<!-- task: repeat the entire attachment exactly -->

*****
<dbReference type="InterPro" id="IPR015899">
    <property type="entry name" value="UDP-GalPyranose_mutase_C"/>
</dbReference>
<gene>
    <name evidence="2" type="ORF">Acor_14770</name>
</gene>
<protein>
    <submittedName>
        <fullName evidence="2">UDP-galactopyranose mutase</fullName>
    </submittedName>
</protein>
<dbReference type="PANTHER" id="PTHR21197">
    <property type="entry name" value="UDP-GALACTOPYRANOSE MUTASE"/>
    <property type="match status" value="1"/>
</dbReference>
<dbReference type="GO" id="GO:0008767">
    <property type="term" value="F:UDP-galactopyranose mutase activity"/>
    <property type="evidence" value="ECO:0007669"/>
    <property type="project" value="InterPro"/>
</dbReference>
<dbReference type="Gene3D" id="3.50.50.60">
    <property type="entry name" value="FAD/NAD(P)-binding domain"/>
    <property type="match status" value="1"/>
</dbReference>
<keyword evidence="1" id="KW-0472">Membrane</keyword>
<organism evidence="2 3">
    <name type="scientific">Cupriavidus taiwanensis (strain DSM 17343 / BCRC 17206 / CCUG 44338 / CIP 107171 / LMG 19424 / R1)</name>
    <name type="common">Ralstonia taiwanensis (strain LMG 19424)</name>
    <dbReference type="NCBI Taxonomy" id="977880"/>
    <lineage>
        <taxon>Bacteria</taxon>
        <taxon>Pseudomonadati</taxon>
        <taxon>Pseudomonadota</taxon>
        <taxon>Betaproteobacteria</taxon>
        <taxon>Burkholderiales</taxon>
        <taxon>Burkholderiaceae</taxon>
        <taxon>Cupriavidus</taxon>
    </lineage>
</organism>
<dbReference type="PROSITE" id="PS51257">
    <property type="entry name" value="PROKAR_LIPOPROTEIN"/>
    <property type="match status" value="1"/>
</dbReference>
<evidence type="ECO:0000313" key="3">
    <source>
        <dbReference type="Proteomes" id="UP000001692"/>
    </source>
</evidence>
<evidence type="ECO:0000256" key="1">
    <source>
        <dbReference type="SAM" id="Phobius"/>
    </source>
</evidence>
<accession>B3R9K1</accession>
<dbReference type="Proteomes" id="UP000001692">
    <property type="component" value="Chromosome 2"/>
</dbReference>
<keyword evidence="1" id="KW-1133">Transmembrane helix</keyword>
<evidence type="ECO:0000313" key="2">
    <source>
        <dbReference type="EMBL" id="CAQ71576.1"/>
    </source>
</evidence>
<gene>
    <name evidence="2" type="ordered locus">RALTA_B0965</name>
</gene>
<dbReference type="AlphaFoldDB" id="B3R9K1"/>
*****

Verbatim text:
<dbReference type="InterPro" id="IPR015899">
    <property type="entry name" value="UDP-GalPyranose_mutase_C"/>
</dbReference>
<gene>
    <name evidence="2" type="ORF">Acor_14770</name>
</gene>
<protein>
    <submittedName>
        <fullName evidence="2">UDP-galactopyranose mutase</fullName>
    </submittedName>
</protein>
<dbReference type="PANTHER" id="PTHR21197">
    <property type="entry name" value="UDP-GALACTOPYRANOSE MUTASE"/>
    <property type="match status" value="1"/>
</dbReference>
<dbReference type="GO" id="GO:0008767">
    <property type="term" value="F:UDP-galactopyranose mutase activity"/>
    <property type="evidence" value="ECO:0007669"/>
    <property type="project" value="InterPro"/>
</dbReference>
<dbReference type="Gene3D" id="3.50.50.60">
    <property type="entry name" value="FAD/NAD(P)-binding domain"/>
    <property type="match status" value="1"/>
</dbReference>
<keyword evidence="1" id="KW-0472">Membrane</keyword>
<organism evidence="2 3">
    <name type="scientific">Cupriavidus taiwanensis (strain DSM 17343 / BCRC 17206 / CCUG 44338 / CIP 107171 / LMG 19424 / R1)</name>
    <name type="common">Ralstonia taiwanensis (strain LMG 19424)</name>
    <dbReference type="NCBI Taxonomy" id="977880"/>
    <lineage>
        <taxon>Bacteria</taxon>
        <taxon>Pseudomonadati</taxon>
        <taxon>Pseudomonadota</taxon>
        <taxon>Betaproteobacteria</taxon>
        <taxon>Burkholderiales</taxon>
        <taxon>Burkholderiaceae</taxon>
        <taxon>Cupriavidus</taxon>
    </lineage>
</organism>
<dbReference type="PROSITE" id="PS51257">
    <property type="entry name" value="PROKAR_LIPOPROTEIN"/>
    <property type="match status" value="1"/>
</dbReference>
<evidence type="ECO:0000313" key="3">
    <source>
        <dbReference type="Proteomes" id="UP000001692"/>
    </source>
</evidence>
<evidence type="ECO:0000256" key="1">
    <source>
        <dbReference type="SAM" id="Phobius"/>
    </source>
</evidence>
<accession>B3R9K1</accession>
<dbReference type="Proteomes" id="UP000001692">
    <property type="component" value="Chromosome 2"/>
</dbReference>
<keyword evidence="1" id="KW-1133">Transmembrane helix</keyword>
<evidence type="ECO:0000313" key="2">
    <source>
        <dbReference type="EMBL" id="CAQ71576.1"/>
    </source>
</evidence>
<gene>
    <name evidence="2" type="ordered locus">RALTA_B0965</name>
</gene>
<dbReference type="AlphaFoldDB" id="B3R9K1"/>